Of course, before registering, you should check out these courses and see how they are taught... my class is activities- and simulations- based, so even students who have had algebra-based courses before, and enjoyed those classes and COULD do quite well in an algebra class still have fun and learn new things! Last week my students were learning about the physics of fluids-related toys (including gliders and self-built "whirligigs") in our lecture hall! It was wonderful chaos :surprised, but the majority of students really cared about diagramming the fluid flow around objects correctly, looking at the motion of the molecules in the air flow, understanding the impact of this on pressure, and ultimately understanding why the toys worked the way they did. But my class might be special... a lot of lower level courses like mine get neglected and I'm sure you also don't want to take a course that just has LOTS of definitions and memorization but no understanding presented :mad:.

    The question I always find myself asking? WHERE is the course that has a good balance of math and concepts? :confused:

    Maybe I've just been unlucky in my teaching assignments :wink: ... when I get math-based courses, I either get E&M (where all the students struggle with the calculus because here, mechanics is taught by engineering and doesn't have much calc) or I've once had a course that covers ALL HS algebra-based physics in one term, and the students struggled with the algebra. I've never had either of our 2-term algebra-based courses. Hence, I really have turned our conceptual course into something special, since it's my one chance to influence the thinking of students who aren't planning on ever being science students (some, as a result of my course, start looking into it). For me, teaching the 101/102 course is amazing and I've learned a lot (even with my advanced degrees in physics)!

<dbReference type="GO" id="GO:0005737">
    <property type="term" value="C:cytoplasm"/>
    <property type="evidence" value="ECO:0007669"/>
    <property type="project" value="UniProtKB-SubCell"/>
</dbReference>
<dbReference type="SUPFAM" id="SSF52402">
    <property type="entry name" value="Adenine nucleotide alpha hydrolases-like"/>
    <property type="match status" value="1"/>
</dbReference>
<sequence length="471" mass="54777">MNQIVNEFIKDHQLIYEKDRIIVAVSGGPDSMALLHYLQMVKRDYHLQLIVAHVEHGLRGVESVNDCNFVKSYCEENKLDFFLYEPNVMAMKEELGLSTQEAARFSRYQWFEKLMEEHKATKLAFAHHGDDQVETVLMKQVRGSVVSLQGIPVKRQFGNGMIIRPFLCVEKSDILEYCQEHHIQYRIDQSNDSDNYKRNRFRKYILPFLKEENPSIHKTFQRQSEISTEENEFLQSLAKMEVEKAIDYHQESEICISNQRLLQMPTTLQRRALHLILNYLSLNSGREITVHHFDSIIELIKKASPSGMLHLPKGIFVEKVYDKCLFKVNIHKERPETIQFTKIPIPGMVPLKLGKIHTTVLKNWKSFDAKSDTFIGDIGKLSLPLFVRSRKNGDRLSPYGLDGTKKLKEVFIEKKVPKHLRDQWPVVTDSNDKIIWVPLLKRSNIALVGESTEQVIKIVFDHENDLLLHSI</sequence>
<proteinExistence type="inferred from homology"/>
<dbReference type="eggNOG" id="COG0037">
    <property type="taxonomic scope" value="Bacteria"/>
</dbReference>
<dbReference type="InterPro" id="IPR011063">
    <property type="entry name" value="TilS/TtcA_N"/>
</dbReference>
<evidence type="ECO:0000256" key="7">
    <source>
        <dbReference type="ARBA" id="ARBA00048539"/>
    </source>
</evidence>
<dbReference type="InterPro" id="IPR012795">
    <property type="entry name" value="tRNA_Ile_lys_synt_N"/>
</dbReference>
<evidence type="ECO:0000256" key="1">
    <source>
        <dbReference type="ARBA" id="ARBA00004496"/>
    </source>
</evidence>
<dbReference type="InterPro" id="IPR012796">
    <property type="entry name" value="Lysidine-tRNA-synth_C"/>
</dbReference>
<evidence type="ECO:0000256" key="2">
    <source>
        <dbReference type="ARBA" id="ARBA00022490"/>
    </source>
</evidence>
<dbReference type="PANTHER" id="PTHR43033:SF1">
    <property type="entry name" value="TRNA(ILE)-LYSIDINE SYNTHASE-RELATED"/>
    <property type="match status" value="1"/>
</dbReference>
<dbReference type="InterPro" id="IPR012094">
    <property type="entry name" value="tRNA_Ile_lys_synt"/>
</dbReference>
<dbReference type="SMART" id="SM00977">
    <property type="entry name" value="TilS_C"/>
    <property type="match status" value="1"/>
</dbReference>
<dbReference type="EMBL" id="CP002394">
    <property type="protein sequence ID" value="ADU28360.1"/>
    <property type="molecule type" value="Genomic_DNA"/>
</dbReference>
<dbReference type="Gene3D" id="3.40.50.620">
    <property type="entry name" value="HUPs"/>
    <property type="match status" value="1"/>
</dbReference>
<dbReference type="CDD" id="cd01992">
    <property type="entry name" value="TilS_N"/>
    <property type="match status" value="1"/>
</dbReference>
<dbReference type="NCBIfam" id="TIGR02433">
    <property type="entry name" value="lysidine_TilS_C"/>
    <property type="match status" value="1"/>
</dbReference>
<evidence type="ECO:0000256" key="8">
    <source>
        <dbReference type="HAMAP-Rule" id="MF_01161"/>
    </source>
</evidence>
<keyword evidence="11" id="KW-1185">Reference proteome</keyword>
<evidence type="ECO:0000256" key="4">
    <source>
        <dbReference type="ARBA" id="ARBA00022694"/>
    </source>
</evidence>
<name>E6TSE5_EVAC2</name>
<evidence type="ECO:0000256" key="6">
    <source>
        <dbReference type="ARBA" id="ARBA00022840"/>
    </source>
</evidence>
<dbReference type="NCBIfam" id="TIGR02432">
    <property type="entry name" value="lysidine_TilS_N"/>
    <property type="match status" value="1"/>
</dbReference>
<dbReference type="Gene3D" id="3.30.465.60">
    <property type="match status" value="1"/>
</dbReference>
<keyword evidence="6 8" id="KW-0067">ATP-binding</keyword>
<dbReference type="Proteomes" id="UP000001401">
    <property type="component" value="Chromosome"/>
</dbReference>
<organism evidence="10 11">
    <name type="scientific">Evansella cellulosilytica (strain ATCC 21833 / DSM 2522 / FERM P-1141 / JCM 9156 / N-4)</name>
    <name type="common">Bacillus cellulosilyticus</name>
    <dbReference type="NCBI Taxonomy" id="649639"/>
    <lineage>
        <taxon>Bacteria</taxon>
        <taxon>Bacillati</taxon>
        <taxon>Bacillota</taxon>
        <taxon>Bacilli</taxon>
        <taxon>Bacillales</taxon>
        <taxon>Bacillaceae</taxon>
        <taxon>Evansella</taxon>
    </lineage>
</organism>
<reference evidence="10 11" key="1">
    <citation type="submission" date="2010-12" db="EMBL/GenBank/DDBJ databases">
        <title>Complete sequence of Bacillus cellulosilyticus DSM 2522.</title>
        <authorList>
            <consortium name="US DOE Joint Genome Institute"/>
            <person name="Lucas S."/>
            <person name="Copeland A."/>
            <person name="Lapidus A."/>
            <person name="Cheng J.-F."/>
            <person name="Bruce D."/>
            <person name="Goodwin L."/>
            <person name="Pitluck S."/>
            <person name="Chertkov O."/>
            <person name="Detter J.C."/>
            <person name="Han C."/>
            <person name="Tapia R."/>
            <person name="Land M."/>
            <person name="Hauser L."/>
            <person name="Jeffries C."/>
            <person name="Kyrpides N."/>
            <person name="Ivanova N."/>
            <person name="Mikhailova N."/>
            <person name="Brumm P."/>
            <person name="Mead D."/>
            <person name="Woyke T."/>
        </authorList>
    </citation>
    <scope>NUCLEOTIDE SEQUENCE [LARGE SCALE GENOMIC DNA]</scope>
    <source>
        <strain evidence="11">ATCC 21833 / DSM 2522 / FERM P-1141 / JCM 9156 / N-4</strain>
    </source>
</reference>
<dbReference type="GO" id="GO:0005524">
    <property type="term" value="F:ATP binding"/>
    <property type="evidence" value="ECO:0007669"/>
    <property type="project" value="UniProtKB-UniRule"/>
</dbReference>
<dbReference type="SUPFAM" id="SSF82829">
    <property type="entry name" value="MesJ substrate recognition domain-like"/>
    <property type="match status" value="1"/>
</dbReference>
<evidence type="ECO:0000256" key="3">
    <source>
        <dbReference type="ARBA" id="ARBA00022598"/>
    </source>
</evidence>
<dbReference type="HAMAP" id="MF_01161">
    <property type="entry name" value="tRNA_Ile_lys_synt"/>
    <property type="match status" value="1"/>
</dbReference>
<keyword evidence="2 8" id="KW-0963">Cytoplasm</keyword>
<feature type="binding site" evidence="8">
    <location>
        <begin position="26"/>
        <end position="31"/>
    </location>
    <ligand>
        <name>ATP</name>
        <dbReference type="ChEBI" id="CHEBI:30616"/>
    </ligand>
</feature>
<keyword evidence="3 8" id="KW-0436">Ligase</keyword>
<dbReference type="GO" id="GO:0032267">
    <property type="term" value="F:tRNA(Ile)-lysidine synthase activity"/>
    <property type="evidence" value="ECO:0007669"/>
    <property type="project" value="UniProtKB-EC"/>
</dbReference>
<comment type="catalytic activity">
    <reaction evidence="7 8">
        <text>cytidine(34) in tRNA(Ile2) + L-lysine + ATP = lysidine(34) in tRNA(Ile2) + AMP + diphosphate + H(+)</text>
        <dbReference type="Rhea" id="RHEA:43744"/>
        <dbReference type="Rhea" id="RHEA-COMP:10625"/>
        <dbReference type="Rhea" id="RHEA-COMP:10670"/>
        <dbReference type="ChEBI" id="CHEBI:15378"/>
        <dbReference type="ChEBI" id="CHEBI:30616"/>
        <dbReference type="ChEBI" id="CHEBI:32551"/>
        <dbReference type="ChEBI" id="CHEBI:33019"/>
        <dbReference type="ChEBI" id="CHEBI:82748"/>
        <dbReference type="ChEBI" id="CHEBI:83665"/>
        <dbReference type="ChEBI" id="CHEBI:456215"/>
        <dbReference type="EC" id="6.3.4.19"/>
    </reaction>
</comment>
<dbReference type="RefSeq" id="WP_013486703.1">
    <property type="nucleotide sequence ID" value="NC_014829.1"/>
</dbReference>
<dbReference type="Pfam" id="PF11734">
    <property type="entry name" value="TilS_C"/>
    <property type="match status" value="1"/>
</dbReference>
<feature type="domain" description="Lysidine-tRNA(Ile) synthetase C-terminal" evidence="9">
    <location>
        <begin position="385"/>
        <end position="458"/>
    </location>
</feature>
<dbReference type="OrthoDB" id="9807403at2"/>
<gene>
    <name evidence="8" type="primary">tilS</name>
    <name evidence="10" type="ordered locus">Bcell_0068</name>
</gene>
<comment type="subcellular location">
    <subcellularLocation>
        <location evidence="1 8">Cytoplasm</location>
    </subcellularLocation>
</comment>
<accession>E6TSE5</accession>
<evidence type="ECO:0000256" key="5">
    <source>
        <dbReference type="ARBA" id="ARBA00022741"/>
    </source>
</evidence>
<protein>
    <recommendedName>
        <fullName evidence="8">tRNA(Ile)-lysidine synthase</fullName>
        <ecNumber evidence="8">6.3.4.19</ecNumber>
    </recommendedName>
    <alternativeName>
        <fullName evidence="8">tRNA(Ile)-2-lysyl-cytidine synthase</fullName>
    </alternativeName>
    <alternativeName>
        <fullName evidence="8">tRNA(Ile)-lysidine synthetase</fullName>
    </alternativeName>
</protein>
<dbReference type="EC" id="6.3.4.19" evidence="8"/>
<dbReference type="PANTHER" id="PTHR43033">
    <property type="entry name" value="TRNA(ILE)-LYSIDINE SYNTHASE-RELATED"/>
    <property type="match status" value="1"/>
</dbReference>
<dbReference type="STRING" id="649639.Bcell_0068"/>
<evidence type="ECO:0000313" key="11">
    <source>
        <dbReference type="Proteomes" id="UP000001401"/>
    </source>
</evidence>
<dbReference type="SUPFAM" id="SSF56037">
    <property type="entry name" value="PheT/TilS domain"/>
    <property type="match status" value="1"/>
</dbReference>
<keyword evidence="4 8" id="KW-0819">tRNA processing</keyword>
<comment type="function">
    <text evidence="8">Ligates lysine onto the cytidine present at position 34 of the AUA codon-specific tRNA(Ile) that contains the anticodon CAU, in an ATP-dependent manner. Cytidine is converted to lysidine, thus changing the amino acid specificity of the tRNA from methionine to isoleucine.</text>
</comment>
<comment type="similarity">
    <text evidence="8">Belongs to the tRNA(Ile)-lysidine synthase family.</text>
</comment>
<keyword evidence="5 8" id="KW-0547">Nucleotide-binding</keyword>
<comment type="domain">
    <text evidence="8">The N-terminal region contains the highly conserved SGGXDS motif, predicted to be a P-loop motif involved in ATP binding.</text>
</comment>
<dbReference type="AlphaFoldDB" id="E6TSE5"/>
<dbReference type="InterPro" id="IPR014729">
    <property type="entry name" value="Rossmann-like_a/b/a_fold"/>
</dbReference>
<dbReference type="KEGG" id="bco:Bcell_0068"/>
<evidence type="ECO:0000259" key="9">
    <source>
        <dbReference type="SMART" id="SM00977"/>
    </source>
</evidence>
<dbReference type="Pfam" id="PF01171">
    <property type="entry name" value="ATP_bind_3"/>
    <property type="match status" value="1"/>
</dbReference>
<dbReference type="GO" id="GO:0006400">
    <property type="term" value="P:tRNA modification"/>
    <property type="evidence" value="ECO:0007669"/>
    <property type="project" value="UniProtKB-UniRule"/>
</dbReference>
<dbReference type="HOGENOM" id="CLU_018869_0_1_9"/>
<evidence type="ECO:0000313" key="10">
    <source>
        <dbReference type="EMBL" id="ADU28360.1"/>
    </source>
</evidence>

10. Oct 31, 2008 #9
    Thanks for the advice guys. Feynman's set of books look amazing, I will definately have to check them out. I don't know if my school has anything like what physics girl phd describes.

    I am really good at learning through books, and can easily self learn through books and see through the dry text into something greater and more elegant. (ex... baby rudin).
  11. Nov 1, 2008 #10
    A Calculus-based general physics course is about halfway between a real Physics class and high school Physics. It's basically setting up general problems and learning how to solve them with basic calculus so that students won't be bogged down in computational material when it comes to the deep understanding that upperclassmen get.

    This is my first semester as an upperclassman in my Physics department and I'm taking Classical Mechanics and E&M and I really couldn't be happier about it. Not too long ago my Mechanics class analyzed the motion of a spinning coin, it was right then I realized that I was formally and mathematically approaching problems that caught my interest back in middle school science class. Right now I'm trying to approach Feynman's spinning plate problem through Hamiltonian mechanics and it's blowing me away.

    In my humble undergraduate opinion, the beauty of physics lies in the discovery of why tidal forces work or that refraction is a boundary value problem and things of that nature. The joy of finding things out is what I believe Feynman called it. It takes physical science from the number crunching and rote memorization of high school right back to the anticipation and excitement of a junior high science class.